|Holocaust survivor, decorated Army vet to speak at KC Library|
|Written by Beth Lipoff, Contributing Writer|
|Wednesday, June 06 2012 14:38|
Sid Shachnow isn’t your average retiree. The Army major general, who led the Green Berets for 32 years, is also a Holocaust survivor who immigrated to the United States from Lithuania more than 60 years ago.
Shachnow will be at the Kansas City Public Library’s Central branch at 6:30 p.m. Tuesday, June 12, to talk about his memoir, “Hope and Honor.”
“I never talked about my early life experiences, which is about normal. A lot of people who had a traumatic event in their life don’t want to talk about it,” he said.
After dealing with heart problems and cancer, Shachnow decided to write down his experiences with the encouragement of his family.
“At first I wrote about 100 pages. We were going to take it to Staples or Kinkos to reproduce for the family. (Then) a lady named Jann Robbins, who knew the outline of the story, thought it would make a good book,” Shachnow said.
The book follows his life, from the concentration camp in Kovno, Lithuania, at age 7 to his immigration and assimilation into American society. He was reunited with his mother, father and brother after a journey across post-war Europe on his own at age 10.
“(Assimilating) was a challenge for me. I had never been to school — I couldn’t read, couldn’t write,” he said.
At 21, he met his future wife, Arlene, who was four years younger and Catholic. Later, the story segues to his military career.
Shachnow will be in Kansas City for programming at the Command and General Staff College in Fort Leavenworth, Kan. The college has been developing programming with the Kansas City Public Library for several years, and this relationship led to Shachnow’s upcoming talk about his book.
“The college foundation called us and thought that Maj. Gen. Shachnow would resonate with a heartland audience,” said Henry Fortunato, director of public affairs for the library. “We treat the library and our speaker series as a people’s university, and our aim is to provide a continuing dialogue and engagement through the forum of authors talking about their books and life experiences. It’s always valuable to hear about ... people who aren’t necessarily well-known.”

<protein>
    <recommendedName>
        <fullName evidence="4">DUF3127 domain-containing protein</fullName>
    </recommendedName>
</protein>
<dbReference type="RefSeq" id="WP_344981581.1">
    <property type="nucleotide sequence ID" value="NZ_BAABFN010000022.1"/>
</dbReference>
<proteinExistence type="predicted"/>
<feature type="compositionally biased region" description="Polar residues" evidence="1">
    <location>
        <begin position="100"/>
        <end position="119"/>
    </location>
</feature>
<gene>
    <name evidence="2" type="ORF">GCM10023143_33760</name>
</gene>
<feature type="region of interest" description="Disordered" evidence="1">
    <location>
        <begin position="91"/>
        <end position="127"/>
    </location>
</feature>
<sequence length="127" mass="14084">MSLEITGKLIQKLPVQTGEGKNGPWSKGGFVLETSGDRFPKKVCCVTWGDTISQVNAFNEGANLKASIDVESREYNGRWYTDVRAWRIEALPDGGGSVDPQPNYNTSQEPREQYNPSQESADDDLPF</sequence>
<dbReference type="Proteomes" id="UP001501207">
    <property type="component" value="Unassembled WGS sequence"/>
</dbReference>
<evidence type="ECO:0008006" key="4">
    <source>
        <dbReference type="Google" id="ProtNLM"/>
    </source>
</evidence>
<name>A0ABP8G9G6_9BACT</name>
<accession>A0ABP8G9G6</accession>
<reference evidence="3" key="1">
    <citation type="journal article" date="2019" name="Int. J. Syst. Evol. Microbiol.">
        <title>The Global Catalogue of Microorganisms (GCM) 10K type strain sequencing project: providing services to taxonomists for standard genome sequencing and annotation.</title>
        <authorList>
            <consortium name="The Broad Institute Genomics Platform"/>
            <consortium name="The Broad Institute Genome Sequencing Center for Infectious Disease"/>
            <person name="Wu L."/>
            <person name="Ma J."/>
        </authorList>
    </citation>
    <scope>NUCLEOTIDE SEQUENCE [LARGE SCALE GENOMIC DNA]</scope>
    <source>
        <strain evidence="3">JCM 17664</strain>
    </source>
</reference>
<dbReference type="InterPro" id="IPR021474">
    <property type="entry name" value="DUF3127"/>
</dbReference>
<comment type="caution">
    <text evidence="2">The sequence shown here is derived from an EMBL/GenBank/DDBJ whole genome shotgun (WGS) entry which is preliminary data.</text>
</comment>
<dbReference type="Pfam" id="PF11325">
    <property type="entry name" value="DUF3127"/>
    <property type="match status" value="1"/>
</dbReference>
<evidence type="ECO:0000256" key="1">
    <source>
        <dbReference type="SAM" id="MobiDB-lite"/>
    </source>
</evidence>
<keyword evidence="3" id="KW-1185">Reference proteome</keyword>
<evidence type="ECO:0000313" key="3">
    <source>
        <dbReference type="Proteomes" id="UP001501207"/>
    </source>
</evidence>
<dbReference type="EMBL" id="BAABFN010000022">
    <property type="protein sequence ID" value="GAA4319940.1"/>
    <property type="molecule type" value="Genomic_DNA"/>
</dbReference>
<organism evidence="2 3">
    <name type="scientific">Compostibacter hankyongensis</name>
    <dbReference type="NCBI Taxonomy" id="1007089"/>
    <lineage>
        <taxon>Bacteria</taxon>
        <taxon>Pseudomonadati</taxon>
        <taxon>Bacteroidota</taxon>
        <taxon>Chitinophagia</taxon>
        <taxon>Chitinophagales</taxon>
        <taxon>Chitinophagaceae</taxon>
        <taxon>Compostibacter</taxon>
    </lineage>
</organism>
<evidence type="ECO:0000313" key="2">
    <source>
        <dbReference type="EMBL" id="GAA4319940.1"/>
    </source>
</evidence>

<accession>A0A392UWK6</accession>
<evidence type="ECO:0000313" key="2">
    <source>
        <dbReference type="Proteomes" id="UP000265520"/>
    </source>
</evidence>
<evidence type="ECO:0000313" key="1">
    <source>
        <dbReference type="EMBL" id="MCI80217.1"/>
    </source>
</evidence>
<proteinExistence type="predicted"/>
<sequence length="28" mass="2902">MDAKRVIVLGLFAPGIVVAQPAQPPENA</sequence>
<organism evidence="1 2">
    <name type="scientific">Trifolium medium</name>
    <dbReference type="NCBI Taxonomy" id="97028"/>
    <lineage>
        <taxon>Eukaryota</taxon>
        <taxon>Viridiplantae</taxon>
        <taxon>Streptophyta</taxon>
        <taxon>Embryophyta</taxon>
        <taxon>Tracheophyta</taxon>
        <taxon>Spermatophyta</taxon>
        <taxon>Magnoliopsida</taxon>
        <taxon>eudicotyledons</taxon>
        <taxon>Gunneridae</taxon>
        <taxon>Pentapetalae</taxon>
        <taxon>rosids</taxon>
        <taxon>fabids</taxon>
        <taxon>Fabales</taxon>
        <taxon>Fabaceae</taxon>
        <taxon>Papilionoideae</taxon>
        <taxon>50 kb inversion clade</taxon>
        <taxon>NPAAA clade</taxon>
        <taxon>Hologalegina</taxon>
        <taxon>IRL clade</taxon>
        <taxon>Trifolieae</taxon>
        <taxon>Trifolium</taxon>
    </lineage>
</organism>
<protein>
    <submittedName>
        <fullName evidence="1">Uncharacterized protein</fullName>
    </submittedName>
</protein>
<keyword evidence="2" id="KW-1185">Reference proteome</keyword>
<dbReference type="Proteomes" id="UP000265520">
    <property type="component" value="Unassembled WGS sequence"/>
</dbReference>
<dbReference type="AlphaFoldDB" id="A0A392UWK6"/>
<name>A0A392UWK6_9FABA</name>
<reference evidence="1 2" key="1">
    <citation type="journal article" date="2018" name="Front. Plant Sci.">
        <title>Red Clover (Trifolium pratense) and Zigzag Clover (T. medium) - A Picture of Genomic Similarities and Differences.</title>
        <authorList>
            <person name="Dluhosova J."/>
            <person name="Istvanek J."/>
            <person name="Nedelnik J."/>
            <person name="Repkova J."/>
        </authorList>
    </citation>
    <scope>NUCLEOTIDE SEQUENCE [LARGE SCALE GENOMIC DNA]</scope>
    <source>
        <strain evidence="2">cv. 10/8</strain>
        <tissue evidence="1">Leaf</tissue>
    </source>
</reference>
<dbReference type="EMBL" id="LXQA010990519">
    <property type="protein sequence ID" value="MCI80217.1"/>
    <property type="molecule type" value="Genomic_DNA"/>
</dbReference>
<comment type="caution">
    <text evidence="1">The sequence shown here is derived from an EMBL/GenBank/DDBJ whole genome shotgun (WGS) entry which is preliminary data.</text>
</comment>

Although Shachnow now talks about his book and its stories with some ease, initially writing down the details was sometimes a struggle for him.
“When we spoke in generalities, I had no problem. It’s when we went into specifics I had difficulty,” he said. “I wanted to cancel the project on several occasions.”
He likened the process of recording his memories to picking a scab of a healing wound.
“I think every story that’s in there is something I’m willing to stand by. There were things I revealed — I wondered if it was anybody’s business… You sometimes go in life from day to day, (and) you don’t look on it very philosophically,” he said. “I found myself questioning what kind of person I was when I was in uniform.”
“What training is all about in the military is for you to shed your inhibitions about killing because you grew up most of your life being told that taking someone’s life is wrong. When you put the uniform on, they tell you, ‘There are some exceptions … as a matter of fact we’re going to give you a medal and call you a hero,’ but at some point, I had some serious questions about that.”
To attend Shachnow’s talk, call the library to reserve a seat at 816-701-3407, or go to www.kclibrary.org and select “events.”